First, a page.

May 9, 2003
Yale-New Haven Hospital says it will stop foreclosing on the homes of patients unable to pay their bills and will wipe out $84,000 owed by 170 patients whose bills are more than five years old.

In February, Connecticut Attorney General Richard Blumenthal sued the hospital for failing to use millions of dollars in so-called "free bed funds" money donated for the purpose of providing free patient care to the indigent. Blumenthal alleges that rather than use available free bed funds, Yale New Haven billed and sought to collect payment from needy patients.

Blumenthal charged that although the hospital's free bed fund has grown to $37 million, it has systematically failed to inform patients about the fund's existence, has made it difficult for them to apply and has adopted aggressive collection policies.

"The hospital billed needy patients when it had millions of dollars donated specifically to provide free medical care. Yale New Haven failed to use the money as donors intended, violating its legal fiduciary duty. It hoarded millions intended to help provide health care, and hired collection agencies to pursue patients improperly billed," said Blumenthal.

"In many instances it required patients to apply for government assistance, shifting the financial burden to taxpayers. As the amount of free bed funds rose, the Hospital reaped the interest income for other purposes."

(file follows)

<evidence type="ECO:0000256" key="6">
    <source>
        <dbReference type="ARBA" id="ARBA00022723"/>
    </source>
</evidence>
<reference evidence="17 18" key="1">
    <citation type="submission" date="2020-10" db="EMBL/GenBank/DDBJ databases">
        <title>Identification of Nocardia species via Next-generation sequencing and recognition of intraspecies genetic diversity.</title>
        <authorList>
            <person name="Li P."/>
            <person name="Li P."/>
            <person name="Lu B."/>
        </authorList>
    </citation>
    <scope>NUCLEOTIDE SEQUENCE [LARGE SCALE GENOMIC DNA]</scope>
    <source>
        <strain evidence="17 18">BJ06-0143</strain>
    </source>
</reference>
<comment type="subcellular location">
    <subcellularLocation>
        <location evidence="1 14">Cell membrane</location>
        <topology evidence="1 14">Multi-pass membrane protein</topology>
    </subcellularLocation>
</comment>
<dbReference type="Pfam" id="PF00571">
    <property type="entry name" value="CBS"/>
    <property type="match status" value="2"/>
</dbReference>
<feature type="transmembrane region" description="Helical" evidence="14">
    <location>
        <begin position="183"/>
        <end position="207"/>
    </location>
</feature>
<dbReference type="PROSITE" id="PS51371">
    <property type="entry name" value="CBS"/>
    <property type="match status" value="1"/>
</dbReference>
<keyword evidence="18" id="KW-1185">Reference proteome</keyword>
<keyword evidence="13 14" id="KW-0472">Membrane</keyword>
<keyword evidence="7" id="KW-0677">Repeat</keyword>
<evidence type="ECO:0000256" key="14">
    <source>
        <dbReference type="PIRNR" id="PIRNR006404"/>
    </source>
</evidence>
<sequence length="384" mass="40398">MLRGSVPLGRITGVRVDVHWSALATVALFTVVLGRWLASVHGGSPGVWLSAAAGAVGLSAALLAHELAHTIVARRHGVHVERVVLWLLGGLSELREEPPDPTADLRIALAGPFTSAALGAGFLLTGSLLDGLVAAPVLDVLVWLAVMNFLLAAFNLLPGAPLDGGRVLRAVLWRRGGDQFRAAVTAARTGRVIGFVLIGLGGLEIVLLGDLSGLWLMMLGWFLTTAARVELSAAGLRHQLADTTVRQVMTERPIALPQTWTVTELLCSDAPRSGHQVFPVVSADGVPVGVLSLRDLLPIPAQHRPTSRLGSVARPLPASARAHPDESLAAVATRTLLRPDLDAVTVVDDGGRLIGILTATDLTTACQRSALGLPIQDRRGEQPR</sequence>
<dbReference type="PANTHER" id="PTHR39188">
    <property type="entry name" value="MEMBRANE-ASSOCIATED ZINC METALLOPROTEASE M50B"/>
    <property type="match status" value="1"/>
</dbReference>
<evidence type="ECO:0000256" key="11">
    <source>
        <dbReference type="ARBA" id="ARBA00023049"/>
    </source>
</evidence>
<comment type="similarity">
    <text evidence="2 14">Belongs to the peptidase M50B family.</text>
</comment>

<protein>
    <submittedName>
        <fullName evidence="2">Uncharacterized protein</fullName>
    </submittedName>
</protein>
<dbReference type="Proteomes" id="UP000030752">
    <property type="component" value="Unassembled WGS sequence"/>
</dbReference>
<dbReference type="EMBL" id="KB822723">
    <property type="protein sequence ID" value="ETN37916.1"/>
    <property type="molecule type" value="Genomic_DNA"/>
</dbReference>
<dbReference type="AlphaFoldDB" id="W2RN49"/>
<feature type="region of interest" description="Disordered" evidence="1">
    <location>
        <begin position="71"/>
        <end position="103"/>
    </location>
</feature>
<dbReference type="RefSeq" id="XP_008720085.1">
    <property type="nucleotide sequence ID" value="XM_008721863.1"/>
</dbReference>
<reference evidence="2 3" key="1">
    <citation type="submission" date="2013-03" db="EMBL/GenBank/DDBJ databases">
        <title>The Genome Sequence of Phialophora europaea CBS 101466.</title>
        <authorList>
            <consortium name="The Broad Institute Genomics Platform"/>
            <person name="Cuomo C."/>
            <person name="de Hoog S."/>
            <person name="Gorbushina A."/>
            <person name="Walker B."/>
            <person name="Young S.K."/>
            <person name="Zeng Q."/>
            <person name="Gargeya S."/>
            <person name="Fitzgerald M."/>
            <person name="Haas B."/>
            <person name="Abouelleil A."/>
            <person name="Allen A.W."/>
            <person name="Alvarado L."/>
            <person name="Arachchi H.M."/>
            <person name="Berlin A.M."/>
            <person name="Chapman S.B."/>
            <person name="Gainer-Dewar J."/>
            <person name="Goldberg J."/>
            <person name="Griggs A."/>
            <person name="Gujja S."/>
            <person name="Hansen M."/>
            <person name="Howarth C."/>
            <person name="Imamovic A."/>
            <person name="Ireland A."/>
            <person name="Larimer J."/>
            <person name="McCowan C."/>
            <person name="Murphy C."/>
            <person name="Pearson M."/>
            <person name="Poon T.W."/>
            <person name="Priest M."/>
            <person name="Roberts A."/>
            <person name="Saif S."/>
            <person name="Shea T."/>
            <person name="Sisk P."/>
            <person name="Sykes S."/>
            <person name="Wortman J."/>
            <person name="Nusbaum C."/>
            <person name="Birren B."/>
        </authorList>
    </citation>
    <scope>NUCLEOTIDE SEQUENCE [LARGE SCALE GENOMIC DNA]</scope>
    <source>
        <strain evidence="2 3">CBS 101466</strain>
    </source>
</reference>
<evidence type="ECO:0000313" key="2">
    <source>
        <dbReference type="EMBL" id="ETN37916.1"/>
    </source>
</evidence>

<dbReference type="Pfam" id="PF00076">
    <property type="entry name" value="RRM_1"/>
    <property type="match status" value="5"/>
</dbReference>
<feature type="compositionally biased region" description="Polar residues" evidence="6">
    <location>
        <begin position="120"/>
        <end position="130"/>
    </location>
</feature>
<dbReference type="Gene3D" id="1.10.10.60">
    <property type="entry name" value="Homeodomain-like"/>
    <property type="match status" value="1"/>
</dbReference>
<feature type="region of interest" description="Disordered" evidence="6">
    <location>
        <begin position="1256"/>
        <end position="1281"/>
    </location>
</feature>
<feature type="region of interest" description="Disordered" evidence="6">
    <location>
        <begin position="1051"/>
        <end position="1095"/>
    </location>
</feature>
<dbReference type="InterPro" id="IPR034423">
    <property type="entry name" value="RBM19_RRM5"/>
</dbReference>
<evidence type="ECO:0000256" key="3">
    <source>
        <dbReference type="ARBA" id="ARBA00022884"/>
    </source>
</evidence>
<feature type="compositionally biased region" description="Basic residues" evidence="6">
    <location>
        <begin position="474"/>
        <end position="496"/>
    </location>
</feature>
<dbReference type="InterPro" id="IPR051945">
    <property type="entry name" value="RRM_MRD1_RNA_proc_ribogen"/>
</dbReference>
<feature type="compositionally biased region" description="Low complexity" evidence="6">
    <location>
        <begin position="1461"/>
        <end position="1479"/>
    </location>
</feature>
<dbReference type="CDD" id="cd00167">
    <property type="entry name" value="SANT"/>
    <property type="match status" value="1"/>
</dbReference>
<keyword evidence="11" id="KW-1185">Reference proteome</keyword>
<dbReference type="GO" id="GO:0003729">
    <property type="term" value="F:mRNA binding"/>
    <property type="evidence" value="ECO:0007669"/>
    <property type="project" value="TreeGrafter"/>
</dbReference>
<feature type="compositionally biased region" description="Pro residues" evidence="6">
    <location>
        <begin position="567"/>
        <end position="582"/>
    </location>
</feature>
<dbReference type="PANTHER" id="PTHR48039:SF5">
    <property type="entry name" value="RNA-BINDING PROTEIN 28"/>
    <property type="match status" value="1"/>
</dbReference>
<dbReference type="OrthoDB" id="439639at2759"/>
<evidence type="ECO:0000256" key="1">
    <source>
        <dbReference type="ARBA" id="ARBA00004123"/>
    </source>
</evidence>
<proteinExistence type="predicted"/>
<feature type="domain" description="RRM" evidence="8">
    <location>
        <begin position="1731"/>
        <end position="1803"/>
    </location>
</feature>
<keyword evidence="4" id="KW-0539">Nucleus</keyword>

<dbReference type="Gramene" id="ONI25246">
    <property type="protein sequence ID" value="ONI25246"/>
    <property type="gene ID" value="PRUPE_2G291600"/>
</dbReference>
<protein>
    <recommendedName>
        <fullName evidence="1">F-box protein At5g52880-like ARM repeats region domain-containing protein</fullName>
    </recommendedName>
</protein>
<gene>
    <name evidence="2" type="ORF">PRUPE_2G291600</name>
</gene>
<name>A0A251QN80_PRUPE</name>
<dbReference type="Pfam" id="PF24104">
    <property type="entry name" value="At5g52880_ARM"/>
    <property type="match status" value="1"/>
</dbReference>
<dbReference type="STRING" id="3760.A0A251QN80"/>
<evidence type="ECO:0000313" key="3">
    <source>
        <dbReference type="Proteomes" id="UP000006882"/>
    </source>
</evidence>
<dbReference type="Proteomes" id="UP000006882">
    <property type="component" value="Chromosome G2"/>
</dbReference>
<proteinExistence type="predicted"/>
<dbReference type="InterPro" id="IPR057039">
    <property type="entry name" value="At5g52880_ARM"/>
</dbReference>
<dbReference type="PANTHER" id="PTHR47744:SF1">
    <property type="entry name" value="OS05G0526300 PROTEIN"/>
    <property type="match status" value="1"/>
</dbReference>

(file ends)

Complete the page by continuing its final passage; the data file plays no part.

Yale-New Haven has not formally responded to Blumenthal's lawsuit and the hospital's latest action stops short of addressing all of the issues Blumenthal raised.

Although the hospital initially said it was "shocked and surprised" by the suit, the issues are hardly new. As early as May 2001, the New Haven Advocate wrote about the hospital's billing practices in an article headlined "Heartless Hospital."

According to the lawsuit, Yale New Haven Hospital:

  • Improperly created a number of barriers to the use of free bed funds by needy patients. For example, the Hospital has determined that Medicare Patients, regardless of their financial status, are automatically disqualified from receiving free bed funds even though their bills may exceed the amount reimbursed by Medicare or may not be covered by Medicare at all.
  • Failed to inform patients who might be eligible of the existence of the funds and has instead initiated aggressive collections actions including wage garnishment and attaching real estate -- against them when they are unable to pay their bills.
  • Improperly set arbitrary income eligibility requirements that are not contained in the gifts creating the funds.

Earlier this year, The Wall Street Journal profiled a New Haven widower who was still sruggling to pay a $38,000 hospital bill that resulted from his late wife's treatment there in 1982. The hospital forgave the bill after the story appeared.